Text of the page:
It’s far and away the biggest NFT project on Sui so far, however. Another NFT project that minted on Clutchy yesterday and sold out, the sushi-themed Suishi, has only notched about 10,900 SUI (about $14,300) worth of secondary trades since the mint.

Clutchy isn’t the only Sui NFT marketplace that’s live, however. Souffl3, a marketplace that started life on Aptos last fall, has expanded to Sui as well—but its top project so far hasn’t been a sales sensation. The biggest Sui project on Souffl3 is Sui Trident, which has stacked up just under $65,000 worth of trades in the last 24 hours.

Projects are launching and selling out, however, with drops like Fuddies and Suishi both selling through on Clutchy, and Depthos and Sui G00dies selling through. On the downside, however, the current price floor—that is, the price of the cheapest-listed NFT in the project—has fallen below the public mint price, to 118 SUI (about $155).

Ahead of the mainnet launch, Clutchy founder and CEO Jacob “Dizzy Lizzy” Lawless told Decrypt that the marketplace had seen “tons of interest from influencers, investors, creators and onlookers.”

Given the gold rush seen on Ethereum, Solana, and recently with Bitcoin Ordinals when the earliest NFTs on each platform shot up in value, there’s always an eagerness among creators to be first out the gate with projects on a new chain. Likewise, savvy collectors try to snatch up assets that will have early provenance, which could boost its value in the future.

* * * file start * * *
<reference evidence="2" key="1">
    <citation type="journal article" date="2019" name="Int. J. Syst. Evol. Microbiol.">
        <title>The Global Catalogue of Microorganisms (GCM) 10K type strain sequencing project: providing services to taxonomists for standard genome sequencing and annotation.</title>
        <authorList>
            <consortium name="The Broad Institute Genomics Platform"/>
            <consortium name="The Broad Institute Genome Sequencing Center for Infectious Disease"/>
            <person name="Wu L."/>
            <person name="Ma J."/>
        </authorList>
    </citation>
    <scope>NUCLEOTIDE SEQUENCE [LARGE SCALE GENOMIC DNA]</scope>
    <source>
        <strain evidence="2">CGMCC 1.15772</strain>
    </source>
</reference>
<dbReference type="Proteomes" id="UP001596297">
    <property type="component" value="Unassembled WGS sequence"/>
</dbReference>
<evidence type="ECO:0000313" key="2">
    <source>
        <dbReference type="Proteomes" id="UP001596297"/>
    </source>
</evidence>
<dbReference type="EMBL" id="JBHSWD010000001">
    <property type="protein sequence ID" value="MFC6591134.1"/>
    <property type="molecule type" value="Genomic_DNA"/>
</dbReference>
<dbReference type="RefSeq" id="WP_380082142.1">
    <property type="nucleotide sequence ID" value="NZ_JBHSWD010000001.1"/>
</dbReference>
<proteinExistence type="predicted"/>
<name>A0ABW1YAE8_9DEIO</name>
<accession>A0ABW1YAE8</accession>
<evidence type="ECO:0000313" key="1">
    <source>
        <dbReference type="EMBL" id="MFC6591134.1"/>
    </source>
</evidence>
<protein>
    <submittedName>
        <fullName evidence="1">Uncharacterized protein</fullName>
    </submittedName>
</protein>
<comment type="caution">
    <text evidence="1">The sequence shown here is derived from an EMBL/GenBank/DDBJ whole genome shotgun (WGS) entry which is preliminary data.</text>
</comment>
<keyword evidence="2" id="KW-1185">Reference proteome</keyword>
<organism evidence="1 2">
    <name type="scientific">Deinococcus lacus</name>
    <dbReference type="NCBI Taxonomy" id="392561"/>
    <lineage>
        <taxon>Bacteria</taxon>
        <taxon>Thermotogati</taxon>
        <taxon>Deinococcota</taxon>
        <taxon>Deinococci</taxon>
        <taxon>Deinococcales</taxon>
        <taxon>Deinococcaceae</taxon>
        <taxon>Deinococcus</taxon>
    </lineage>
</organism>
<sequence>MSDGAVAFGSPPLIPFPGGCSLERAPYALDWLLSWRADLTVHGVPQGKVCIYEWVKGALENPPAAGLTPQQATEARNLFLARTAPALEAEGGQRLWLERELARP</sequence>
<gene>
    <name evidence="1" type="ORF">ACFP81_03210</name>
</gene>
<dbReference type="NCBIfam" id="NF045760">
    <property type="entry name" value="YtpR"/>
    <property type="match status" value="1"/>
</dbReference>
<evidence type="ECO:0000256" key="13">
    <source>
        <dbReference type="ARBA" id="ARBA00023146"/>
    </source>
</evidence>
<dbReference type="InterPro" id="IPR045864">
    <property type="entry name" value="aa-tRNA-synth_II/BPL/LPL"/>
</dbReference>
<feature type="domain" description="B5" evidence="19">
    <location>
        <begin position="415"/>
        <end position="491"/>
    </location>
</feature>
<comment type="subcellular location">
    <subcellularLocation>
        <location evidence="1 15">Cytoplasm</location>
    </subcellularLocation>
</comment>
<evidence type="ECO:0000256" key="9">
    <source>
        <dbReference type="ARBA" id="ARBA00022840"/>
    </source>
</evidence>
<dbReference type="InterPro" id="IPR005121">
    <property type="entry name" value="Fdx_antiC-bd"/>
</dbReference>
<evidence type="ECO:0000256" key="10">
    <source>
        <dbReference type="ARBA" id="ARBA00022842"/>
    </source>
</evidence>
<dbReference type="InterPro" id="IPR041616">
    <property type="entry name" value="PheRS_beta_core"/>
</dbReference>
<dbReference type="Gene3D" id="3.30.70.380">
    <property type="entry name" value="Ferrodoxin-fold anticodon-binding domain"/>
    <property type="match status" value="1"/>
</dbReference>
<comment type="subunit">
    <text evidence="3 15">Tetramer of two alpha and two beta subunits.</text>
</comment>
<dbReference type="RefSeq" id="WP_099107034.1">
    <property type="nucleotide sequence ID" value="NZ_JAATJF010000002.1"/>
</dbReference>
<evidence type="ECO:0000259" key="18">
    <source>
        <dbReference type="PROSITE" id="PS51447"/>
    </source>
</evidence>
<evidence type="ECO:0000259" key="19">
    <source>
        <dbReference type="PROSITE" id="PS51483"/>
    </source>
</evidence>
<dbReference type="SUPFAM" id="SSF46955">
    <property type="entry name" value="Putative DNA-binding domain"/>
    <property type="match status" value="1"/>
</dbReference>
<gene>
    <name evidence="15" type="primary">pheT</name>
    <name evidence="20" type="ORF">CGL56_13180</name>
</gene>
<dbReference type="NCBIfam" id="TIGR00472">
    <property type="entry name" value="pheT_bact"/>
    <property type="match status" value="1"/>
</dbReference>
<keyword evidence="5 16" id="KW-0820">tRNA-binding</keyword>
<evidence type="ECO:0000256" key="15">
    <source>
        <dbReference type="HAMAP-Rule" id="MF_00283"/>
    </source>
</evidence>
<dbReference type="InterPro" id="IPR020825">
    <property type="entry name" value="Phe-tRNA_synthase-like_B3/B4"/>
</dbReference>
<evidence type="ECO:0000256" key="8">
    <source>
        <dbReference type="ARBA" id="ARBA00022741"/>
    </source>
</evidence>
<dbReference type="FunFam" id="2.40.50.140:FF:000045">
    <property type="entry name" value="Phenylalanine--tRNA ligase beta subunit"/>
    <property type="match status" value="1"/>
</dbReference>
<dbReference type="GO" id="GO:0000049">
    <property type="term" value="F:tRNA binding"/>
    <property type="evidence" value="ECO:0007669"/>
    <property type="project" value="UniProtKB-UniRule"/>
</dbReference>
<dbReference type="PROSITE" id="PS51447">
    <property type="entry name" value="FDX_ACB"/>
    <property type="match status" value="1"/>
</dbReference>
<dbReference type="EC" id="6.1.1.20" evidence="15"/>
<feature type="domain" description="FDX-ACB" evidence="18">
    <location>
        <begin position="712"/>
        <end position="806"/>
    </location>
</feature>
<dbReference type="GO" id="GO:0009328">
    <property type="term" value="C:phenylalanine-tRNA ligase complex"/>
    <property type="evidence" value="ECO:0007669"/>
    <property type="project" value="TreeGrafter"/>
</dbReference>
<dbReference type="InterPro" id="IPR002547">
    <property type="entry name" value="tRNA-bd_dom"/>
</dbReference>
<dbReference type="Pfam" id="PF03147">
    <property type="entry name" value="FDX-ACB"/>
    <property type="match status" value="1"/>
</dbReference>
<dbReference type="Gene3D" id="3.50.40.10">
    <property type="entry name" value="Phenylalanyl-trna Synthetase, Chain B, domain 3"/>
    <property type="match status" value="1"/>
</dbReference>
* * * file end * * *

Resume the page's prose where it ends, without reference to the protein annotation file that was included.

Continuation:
We saw that most recently with the debut of Aptos last October, which saw a surge in trading volume that corresponded with a dip in Solana NFT sales. Like Sui, Aptos is built around the Move programming language, so there are commonalities—and it helps explain why Souffl3, for example, bridged over to Sui and bills itself as the “NFT market on Move.”

Aptos NFT fever calmed quickly, but the initial buzz was massive. The Aptos Monkeys NFT project, for example, yielded about $2.3 million worth of trading volume in about 24 hours in October, just over a week after the Aptos mainnet went live. Sui has yet to match that kind of peak, but it’s only been a couple of days since the mainnet rollout.